Academic journal article Planning for Higher Education

GIS as a Sketch-Plan Tool to Replace Traditional Transit Route Planning Practice for College and University Communities

Academic journal article Planning for Higher Education

GIS as a Sketch-Plan Tool to Replace Traditional Transit Route Planning Practice for College and University Communities

Article excerpt

The use of GIS to analyze for the planning of transit routes, bus stops, and coverage areas is inexpensive, reliable, and accurate.

The contents of this article reflect the views of the authors, who are responsible for the facts and the accuracy of the data presented herein, and do not necessarily reflect the official views or policies of Auburn University or constitute a standard, specification, or regulation. The authors would like to thank the following individuals for their guidance during this study: Dr. Christine Curtis (vice provost, University of South Carolina), Dr. Sharon Gaber (provost, University of Arkansas, Fayetteville), Dr. John Gaber (professor, University of Arkansas, Fayetteville), David George (director of transit and parking, Auburn University), and the City of Auburn GIS officials.

Background and Study Methodology

Personal vehicles driven by young and relatively inexperienced drivers on university campuses nationwide create challenges that make it imperative to explore innovative solutions to mobility and parking issues. Because university authorities traditionally control campus land use, transit, and parking services, transportation plans that address these issues and identify solutions can be implemented easily. Auburn University - a prominent land-grant and comprehensive research institute in Alabama - is no exception to the need to grapple with transportation planning. Auburn launched its transit system (called "Tiger Transit") in 1997 to address the needs of student commuters and a shrinking parking supply. Specifically, Tiger Transit was introduced to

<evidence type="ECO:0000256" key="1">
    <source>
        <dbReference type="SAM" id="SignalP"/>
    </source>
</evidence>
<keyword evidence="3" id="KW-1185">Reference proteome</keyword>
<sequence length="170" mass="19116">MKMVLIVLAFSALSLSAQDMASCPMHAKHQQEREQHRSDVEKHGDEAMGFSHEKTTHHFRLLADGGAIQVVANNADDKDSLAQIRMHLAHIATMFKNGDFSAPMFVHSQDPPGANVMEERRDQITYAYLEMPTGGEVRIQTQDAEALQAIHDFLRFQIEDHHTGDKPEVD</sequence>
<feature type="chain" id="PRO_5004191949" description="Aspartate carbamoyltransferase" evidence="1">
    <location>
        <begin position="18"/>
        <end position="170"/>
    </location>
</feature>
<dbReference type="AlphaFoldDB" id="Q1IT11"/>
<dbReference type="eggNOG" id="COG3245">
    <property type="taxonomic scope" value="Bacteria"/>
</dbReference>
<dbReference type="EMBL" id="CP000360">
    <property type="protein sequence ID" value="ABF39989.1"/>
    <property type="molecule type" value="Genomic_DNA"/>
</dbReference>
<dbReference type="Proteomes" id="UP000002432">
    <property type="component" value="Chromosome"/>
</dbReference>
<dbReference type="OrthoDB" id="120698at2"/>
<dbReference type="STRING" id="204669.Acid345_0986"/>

* provide safe, convenient, and low-cost access to the university for as many students as possible;

* reduce traffic congestion on university streets and city streets surrounding the university;

* make the core campus pedestrian friendly by removing vehicles from an area heavily used by pedestrians;

* reduce the demand for parking and on-campus housing; and

* help the university to recruit and retain students (Chaudhari 2007; Curtis 2006; D. George pers. comm.).

Initially, Auburn's transit service proved beneficial by not only protecting the campus from the influx of automobiles, but also by decreasing the demand for parking and on-campus housing. However, by 2005, the demand for parking had again increased: there were only 10,000 parking spaces for the almost 30,000 people coming to campus each day, including students, staff, and faculty members. (This university population of 30,000 represented more than two-thirds of the population of the city of Auburn, which was 42,000 per the 2000 census.) Only 6,500 parking spaces were shared among 23,000 students, creating an acute shortage, and the parking situation for faculty and staff was not much better. Parking spaces were also being replaced by new construction; for example, the Department of Building Science's new building was constructed on what used to be the Goodwin parking lot.

Further compounding the situation was the fact that the university had removed but not replaced much of its substandard housing, relying instead on private developers to provide housing for students. In 2005, only 16 percent of Auburn students lived on campus; students generally preferred to live in newly developed neighborhoods based on the "city of villages" concept and in off-campus trailer parks because of lower rent and better facilities. This created a high demand for parking and transit for students commuting between campus and their apartments.

As a result, by 2007 Tiger Transit faced a number of issues:

* Ridership was basically steady despite the expansion of bus routes from 11 to 14 (a 27 percent increase) and an increase in both the frequency of buses and the transit service area. Following the expansion, daily ridership grew only from 11,587 to 13,141 (a 13 percent increase), which was not considered significant.

* Operating costs were increasing due to higher fuel prices. …

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